121. Songs From the Earth – LYRIX
SONGS FROM THE EARTH (1982)
The Mark Williamson Band released in the UK virtually same album, sans a different name, cover and very different mixes. The album was released as a “Larry Norman Presents” project which really caught my eye when it was released my Junior year in High School. The MWB version lacked the crisp production and punch the same songs delivered here. The nearly space age backing vocal production (think ELO) really creates a unique and original sound throughout.
Though the most notable name to come from the group ended not being Mark Williamson, but rather Chris Eeaton, all four band members seemed to really know what they were doing in the creation of great “new” music with a decidedly pop edge. the only real drawback to the album is that “back in the day” artists could get away with an 8 song release.
Eaton and Williamson were responsible for the songwriting, though it would be Williamson that would carry most of the lead vocal responsibilities. Several of the songs would be covered by others and the band would break up right about the time of this release.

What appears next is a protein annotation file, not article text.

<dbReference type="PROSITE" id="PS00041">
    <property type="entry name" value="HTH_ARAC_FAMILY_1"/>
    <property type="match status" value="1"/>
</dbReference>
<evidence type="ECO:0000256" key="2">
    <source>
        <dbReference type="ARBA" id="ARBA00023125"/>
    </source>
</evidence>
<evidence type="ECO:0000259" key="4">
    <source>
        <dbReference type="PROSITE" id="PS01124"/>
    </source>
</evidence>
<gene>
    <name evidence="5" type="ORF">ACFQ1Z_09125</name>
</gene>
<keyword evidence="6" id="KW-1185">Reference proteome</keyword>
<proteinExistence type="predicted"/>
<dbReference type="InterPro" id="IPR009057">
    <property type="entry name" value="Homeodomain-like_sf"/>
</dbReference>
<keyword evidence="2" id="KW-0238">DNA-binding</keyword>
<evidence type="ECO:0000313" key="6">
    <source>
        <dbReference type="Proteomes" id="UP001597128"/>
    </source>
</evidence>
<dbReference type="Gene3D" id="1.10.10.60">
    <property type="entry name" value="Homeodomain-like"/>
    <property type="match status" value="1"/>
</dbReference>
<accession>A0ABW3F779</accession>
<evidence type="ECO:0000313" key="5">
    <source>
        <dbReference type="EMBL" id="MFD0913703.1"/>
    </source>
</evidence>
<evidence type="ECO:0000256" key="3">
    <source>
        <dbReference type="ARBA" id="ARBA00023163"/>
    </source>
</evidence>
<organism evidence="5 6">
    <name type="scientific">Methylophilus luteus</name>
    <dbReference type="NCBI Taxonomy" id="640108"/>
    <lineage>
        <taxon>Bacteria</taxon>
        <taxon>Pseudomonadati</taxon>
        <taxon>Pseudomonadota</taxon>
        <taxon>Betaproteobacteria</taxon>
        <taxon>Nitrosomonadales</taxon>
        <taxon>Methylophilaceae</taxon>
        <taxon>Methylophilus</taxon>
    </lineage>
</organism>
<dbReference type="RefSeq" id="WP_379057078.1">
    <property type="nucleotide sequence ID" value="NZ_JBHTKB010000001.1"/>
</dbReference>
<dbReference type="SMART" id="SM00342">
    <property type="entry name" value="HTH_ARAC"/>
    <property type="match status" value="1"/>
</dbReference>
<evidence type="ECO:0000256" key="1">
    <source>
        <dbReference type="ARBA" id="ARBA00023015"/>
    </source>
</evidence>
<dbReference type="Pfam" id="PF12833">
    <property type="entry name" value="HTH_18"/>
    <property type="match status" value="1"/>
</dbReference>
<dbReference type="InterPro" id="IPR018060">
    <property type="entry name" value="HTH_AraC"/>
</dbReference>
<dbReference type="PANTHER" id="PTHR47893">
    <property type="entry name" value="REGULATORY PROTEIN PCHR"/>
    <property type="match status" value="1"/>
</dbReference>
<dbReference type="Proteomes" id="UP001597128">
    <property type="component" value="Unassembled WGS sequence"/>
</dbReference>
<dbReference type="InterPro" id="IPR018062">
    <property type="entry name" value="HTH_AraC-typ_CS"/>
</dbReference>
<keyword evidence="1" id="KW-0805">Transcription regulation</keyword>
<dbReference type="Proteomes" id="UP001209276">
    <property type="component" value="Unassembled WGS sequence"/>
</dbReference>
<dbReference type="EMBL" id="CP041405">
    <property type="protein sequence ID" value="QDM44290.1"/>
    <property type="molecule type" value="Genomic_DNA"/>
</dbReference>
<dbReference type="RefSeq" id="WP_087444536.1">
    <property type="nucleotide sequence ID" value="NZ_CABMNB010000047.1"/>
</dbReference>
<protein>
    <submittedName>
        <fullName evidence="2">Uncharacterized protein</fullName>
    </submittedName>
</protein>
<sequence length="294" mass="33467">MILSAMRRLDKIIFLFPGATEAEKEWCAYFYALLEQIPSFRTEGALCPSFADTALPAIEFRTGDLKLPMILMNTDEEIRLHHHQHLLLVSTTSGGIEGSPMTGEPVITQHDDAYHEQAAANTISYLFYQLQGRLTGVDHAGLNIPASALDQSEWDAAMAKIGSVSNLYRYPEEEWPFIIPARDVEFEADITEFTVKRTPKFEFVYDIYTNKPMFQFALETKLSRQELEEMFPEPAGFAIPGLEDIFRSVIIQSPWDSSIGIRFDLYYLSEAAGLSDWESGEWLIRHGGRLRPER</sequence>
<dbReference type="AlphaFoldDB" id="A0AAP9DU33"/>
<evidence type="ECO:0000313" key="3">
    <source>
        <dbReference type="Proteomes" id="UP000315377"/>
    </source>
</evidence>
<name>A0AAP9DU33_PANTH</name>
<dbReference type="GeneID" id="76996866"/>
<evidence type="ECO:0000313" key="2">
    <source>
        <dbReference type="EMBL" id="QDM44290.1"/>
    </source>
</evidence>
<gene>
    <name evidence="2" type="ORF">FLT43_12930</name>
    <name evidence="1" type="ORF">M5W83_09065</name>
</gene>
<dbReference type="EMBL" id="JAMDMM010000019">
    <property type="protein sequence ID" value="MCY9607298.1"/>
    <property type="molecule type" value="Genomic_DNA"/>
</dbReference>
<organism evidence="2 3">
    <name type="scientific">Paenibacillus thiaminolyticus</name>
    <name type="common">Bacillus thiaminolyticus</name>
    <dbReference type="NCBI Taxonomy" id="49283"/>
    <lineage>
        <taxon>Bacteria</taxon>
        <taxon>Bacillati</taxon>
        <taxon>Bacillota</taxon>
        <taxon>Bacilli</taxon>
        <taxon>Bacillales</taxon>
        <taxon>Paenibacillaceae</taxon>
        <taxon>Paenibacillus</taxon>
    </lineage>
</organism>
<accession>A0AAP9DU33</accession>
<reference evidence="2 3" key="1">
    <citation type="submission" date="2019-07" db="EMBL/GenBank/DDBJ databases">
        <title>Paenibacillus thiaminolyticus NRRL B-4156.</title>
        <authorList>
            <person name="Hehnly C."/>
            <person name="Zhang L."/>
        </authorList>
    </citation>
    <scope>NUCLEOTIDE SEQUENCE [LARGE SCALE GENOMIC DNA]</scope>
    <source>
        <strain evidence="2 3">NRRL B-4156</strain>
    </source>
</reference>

If Christian radio had progressed to where it is now, this album would have been a monster release with a ton of radio singles! Sheila Walsh would score a hit a few years later with a cover of the lead track, “Don’t Turn Your Back on Jesus.” The original here is vastly superior.
Initially sold into America as a British “New Wave” band the only song that fit that bill was the lead track. The rest id strong pop/rock with a soulful influence vocally. Big production with great backing vocals. In fact, the album may contain as many ballads as rockers. The ballads are stellar, emotional and run very long (five to six minutes).
One of the best of those ballads is “Susanne.” The song details the wavering of an individual when it comes to share the Gospel with a friend and sharing the love of Jesus with them. This theme runs throughout “Somebody Told me” and the albums closer “I Would have Listened.” This thought is an apparent theme that run from one song and through the next. The closer steals the show and has the album best vocals, shared here with Eaton.The change midway to a funkier rock groove really sets it apart. The song (and album) closing with the bright guitar riff after the vocal is just perfect.
This is a very hard to find AYSO if for no other reason that the historical implications. Fortunately it is clearly a great album that was a bit ahead of the CCM industry in the US and was missed by way too many. If any of the albums from the era deserve a CD release, the production and song quality of this one makes it a top deserving release.